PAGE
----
Aside from the radical groups, HTS had to recognise the necessity to collaborate with more mainstream factions. The imposition of the SSG was initially facilitated by HTS’s military subjugation of these groups, especially Ahrar al-Sham. HTS seized their heavy weaponry, imposed the dismantlement of their administrative infrastructures into the SSG, and expelled some of their commanders. But HTS ultimately realised that it could not defend the province alone. The localism of the conflict became a real impediment to the defence of the regions where other factions previously dominated, especially in the South of the province. HTS’s current military commander, Abul-Hassan 600, recognised that the group could not mobilise locals to defend these areas if it expelled local factions. Locals would not join HTS after being militarily subjugated. HTS therefore had to collaborate with these groups to coordinate the military defence of the province. Most of the factions joined a shared military operation room, which is planned to be transformed into a military council consisting in a troika formed in collaboration with Ahrar al-Sham and Faylaq al-Sham.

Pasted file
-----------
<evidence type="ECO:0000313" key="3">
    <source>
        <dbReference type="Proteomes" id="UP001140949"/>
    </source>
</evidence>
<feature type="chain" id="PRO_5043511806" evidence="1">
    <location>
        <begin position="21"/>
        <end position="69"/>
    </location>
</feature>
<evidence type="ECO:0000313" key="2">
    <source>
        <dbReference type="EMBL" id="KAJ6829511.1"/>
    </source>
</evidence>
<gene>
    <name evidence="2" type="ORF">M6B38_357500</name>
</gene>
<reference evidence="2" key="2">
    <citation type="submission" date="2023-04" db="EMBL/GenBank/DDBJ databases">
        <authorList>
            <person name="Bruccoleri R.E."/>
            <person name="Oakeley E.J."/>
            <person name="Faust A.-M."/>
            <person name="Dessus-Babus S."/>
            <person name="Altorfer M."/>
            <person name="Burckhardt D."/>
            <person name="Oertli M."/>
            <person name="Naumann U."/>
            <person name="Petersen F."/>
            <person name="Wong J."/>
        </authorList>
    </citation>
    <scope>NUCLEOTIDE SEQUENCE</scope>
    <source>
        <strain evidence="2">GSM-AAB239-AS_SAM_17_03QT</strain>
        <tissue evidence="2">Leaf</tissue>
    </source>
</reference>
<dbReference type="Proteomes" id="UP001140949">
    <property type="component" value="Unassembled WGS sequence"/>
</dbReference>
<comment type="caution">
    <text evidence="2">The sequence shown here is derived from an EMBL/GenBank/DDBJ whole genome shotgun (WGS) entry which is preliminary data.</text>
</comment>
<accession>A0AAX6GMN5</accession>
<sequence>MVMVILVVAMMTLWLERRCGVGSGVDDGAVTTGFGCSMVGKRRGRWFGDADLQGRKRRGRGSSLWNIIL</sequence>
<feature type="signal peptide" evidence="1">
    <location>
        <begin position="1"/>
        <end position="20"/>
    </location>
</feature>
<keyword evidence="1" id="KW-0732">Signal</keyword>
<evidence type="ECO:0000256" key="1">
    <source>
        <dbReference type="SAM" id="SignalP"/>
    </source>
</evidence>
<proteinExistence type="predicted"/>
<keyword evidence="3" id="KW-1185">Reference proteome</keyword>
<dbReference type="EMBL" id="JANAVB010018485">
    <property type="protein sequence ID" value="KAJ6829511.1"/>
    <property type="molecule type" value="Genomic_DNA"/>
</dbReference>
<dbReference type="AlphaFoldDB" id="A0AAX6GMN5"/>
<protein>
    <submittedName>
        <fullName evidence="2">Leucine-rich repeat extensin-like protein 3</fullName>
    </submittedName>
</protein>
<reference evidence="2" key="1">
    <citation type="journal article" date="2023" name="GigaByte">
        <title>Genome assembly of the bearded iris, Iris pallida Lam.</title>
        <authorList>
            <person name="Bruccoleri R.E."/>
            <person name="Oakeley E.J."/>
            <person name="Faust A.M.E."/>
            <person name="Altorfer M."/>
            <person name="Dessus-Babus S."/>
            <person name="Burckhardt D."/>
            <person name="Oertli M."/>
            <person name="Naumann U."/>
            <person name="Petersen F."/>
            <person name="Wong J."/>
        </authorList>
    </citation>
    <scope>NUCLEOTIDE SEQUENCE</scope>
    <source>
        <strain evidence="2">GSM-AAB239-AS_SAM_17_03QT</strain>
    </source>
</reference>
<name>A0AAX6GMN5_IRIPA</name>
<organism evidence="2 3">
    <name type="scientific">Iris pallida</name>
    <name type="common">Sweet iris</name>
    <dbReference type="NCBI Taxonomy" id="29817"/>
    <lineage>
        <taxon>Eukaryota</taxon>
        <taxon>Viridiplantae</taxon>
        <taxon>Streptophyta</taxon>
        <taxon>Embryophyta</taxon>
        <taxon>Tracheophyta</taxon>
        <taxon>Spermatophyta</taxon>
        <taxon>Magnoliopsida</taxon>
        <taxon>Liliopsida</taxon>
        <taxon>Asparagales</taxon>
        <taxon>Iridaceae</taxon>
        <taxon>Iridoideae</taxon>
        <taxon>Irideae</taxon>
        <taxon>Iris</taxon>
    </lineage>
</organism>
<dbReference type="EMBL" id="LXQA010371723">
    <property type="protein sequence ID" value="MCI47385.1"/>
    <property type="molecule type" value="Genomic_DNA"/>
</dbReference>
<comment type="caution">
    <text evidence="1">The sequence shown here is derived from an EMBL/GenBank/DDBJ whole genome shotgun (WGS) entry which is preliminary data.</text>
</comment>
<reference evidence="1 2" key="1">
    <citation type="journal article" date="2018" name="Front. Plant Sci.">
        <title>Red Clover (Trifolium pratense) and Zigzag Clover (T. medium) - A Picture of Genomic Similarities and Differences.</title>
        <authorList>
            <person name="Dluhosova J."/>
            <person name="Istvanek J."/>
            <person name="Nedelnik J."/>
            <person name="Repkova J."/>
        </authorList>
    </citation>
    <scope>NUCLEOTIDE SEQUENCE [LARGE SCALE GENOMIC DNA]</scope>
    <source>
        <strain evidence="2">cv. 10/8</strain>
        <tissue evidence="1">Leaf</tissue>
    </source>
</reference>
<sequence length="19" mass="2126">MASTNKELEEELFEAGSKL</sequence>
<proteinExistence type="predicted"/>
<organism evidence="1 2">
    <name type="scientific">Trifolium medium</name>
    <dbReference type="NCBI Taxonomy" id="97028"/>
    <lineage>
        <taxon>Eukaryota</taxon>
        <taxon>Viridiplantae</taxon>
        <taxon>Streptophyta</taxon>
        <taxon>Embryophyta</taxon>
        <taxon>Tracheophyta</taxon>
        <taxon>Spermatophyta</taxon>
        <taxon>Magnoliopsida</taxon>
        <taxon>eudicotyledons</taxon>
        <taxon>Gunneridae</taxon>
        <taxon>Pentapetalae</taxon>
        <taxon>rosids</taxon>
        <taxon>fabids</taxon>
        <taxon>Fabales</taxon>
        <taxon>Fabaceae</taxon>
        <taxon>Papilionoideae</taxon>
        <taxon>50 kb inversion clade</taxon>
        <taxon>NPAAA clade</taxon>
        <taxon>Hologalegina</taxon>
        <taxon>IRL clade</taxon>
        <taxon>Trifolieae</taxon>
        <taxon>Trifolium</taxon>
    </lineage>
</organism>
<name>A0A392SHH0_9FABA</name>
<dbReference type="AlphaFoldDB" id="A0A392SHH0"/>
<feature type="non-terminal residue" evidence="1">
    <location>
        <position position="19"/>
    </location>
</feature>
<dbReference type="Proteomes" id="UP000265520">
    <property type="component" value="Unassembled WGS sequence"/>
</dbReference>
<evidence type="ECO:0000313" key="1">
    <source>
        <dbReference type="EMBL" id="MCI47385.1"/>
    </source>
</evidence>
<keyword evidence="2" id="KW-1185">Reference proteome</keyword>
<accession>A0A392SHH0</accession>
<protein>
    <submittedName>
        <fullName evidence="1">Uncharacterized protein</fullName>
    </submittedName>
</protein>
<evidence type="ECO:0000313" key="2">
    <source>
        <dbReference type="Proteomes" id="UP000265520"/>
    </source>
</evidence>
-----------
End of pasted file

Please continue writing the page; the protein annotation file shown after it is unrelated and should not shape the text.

The institutionalisation of military work through the formation of a shared military operation room was, more recently, used to further constrain radical factions. The stabilisation of HTS’s relations with mainstream armed groups consolidated the shared military operation room. Next, HTS explicitly forbade any military actions orchestrated outside of this framework. The institutionalisation of the insurgency transformed the shared operation room into the only acceptable coordination mechanism. Competing military rooms, including the military room lead by AQ supporters were banned to prevent them from spoiling the military work that HTS and other factions coordinate with their Turkish partner. This step was necessary to impose military order and prevent dissidence, which would have weakened the defence of the province. According to Abu-Hassan 600, the head of HTS’s military wing, former HaD soldiers will not be integrated into HTS. Their mobilisation could pose an internal threat to the unification of the military forces since they are not ideologically aligned with the new strategy of the insurgency thus weakening HTS’s internal cohesion.